Swimming, staying inside in air conditioned comfort, fans and even reading a book at the Pleasanton Library are great ways to keep cool today as temperatures stay hot, though much below the triple-digit levels we saw earlier this week.
The city of Pleasanton suggests spending time out in an air conditioned public locations, such as the public library and senior center, or going for a swim at the Dolores Bengtson Aquatic Center.
The senior center, located at 5353 Sunol Blvd., is traditionally one of Pleasanton's designated cooling centers for extreme heat days. When activated as a cooling center, the senior center extends its hours until 9:30 p.m. and opens to the public during weekends.
"Typically, when the temperature 'spikes' for two or more consecutive days and there has not been an adequate drop in nighttime temperature typically 30 degrees below the highest temperature of the day to cool the outdoor and indoor environments, the cooling center will be activated," said Kathleen Yurchak, Pleasanton's assistant director of operations services.
Movie theaters, shopping malls, places of worship and grocery stores are additional suggested locations to seek relief from the heat, according to the Alameda County Public Health Department.
In past years, the aquatic center also acted as a designated cooling center and still sometimes offers extended recreational swim hours on when temperatures are high and the pools are not being used for lessons or other programs, according to Michelle Dunaway, the center's recreation supervisor.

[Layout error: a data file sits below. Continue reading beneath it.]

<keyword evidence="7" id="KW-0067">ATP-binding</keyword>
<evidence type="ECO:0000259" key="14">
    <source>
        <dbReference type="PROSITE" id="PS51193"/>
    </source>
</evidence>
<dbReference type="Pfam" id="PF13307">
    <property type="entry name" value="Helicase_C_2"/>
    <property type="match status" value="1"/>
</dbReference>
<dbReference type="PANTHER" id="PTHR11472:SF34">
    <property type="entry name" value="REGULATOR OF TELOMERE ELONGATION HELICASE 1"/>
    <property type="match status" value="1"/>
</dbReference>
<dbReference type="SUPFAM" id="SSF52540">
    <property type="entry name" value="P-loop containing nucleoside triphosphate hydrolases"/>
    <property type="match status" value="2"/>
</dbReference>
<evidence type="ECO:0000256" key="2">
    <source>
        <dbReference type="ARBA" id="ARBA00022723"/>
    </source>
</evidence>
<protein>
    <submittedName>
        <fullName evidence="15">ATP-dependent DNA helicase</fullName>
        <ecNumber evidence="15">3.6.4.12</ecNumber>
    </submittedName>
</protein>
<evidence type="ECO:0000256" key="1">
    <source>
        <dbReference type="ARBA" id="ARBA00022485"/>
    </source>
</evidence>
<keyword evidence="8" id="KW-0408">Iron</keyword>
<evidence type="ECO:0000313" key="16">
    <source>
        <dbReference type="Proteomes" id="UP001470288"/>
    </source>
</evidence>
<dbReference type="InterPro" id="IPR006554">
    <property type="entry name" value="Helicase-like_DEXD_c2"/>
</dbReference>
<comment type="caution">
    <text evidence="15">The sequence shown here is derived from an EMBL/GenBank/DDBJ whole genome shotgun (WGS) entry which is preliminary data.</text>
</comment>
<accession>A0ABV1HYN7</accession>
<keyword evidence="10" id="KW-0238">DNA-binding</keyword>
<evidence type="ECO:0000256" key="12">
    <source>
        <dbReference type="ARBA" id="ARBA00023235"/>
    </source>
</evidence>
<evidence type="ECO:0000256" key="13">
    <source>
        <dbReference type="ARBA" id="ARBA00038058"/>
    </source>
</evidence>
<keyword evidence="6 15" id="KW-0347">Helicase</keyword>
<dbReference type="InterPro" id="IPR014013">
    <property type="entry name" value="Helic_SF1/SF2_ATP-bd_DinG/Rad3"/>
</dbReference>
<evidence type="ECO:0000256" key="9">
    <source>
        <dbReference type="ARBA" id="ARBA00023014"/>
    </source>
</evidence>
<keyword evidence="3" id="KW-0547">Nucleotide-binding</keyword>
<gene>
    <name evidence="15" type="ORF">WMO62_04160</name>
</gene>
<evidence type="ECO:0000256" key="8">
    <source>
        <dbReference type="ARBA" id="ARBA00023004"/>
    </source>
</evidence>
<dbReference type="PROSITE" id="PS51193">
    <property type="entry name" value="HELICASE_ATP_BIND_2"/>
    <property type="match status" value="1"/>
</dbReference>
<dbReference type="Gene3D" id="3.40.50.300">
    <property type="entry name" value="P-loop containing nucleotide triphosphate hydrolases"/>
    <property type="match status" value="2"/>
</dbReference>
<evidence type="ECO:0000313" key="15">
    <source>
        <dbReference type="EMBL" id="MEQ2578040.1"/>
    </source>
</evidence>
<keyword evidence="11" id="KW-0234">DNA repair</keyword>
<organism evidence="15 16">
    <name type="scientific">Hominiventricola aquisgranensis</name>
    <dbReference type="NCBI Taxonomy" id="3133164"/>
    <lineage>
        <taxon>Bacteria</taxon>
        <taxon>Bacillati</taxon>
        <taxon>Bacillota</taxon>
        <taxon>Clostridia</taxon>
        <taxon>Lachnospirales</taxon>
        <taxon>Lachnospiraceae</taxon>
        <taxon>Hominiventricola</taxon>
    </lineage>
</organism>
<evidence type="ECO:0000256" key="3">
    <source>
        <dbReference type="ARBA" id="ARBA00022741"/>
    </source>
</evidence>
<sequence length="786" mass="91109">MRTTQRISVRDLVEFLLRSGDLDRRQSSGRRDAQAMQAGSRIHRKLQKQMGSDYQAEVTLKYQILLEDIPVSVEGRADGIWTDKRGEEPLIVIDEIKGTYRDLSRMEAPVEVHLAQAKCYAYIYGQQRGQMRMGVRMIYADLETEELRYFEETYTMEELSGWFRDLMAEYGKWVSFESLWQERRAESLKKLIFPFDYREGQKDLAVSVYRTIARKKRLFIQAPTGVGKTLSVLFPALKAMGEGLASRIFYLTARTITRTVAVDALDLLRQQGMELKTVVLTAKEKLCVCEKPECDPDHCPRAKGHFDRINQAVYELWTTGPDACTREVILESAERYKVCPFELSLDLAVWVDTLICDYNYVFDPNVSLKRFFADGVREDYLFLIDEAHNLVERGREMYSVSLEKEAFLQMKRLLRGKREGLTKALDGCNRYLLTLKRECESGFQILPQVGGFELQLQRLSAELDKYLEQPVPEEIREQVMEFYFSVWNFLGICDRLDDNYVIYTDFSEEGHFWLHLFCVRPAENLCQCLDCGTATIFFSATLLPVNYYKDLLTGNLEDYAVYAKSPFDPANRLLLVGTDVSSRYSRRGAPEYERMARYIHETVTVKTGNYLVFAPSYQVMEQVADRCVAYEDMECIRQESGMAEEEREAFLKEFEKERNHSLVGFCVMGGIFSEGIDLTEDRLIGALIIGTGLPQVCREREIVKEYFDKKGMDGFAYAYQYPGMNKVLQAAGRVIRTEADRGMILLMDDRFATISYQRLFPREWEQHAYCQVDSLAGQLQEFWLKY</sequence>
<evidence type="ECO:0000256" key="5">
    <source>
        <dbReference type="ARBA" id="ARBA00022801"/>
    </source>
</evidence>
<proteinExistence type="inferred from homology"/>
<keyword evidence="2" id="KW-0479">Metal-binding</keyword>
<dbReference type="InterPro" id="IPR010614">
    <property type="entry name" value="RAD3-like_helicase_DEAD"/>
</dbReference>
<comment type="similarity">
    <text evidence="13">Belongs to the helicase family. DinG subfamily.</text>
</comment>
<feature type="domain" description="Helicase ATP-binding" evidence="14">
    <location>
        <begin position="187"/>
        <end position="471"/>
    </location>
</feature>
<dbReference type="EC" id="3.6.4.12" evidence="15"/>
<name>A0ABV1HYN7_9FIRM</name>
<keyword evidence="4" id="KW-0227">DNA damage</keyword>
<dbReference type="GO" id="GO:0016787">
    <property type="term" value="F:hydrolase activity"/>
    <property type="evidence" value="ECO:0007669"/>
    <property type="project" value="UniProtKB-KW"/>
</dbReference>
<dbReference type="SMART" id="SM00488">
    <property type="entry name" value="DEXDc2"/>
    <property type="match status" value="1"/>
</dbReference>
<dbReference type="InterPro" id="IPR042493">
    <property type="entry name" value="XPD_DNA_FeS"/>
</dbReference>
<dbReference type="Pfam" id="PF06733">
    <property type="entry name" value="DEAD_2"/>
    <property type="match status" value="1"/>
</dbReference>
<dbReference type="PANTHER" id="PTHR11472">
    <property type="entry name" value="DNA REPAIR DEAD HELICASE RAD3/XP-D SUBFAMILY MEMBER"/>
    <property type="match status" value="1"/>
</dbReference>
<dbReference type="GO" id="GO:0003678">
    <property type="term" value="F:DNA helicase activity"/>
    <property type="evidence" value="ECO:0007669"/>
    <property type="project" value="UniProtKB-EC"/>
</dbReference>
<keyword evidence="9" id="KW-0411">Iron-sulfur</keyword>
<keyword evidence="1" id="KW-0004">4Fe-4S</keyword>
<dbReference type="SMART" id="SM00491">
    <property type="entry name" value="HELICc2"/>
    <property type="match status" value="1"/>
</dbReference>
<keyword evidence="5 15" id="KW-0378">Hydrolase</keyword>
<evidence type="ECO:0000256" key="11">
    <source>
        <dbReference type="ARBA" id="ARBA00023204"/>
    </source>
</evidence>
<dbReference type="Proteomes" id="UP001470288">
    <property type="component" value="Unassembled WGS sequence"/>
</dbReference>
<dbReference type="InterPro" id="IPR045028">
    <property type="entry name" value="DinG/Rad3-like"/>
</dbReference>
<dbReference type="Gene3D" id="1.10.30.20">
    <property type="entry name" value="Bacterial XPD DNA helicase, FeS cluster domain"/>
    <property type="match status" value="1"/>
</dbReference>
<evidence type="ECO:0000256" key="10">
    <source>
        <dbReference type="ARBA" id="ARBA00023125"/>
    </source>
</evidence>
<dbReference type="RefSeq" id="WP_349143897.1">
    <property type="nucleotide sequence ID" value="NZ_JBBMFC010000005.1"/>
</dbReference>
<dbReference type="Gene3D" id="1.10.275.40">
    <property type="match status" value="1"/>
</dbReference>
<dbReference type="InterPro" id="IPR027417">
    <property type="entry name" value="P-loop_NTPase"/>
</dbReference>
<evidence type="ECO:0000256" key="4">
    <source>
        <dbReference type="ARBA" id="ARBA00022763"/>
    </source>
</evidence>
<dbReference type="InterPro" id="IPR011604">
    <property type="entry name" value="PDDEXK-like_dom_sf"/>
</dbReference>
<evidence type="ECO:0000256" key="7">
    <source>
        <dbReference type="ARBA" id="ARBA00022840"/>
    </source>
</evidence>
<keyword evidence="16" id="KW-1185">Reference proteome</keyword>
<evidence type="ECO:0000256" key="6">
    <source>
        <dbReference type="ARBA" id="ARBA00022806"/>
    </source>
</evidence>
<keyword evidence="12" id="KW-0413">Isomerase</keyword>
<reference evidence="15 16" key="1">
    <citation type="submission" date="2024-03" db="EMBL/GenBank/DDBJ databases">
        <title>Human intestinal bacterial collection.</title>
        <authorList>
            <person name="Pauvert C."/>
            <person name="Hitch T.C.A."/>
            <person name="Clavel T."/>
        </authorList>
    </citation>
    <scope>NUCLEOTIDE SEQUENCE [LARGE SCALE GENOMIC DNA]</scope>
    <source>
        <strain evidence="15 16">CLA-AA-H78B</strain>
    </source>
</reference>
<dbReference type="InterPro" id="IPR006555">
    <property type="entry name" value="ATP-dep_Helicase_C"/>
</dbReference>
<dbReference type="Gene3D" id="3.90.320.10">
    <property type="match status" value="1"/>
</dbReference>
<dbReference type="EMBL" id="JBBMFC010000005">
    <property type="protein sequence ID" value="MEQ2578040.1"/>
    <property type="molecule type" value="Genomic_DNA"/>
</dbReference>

"I remember back in the day, kids could just run through the sprinklers all the time, but under the current circumstances, we definitely try to encourage families to use public pools as opposed to their water at home," Dunaway said.
Energy use increases during hot days with the use of air conditioners, electric fans and household utilities. PG&E lists tips on its website to keep energy use low on hot days as well.
Keeping the area clear where the air conditioner vents to the outside to enhance ventilation is one of PG&E's suggestions along with setting the thermostat to 75-78 degrees while at home and 85 degrees when away from home.
PG&E also suggests waiting until cool times of the day to complete household chores that require high energy appliances such as laundry and cooking.
Heat illnesses, such as heat stroke, exhaustion, cramps and dehydration, are another effect of rising summer temperatures
In addition to remaining in cool locations, the county public health department advises drinking plenty of fluids and minimizing outdoor physical activity during the hottest points of the day which is typically between 11 a.m. and 3 p.m.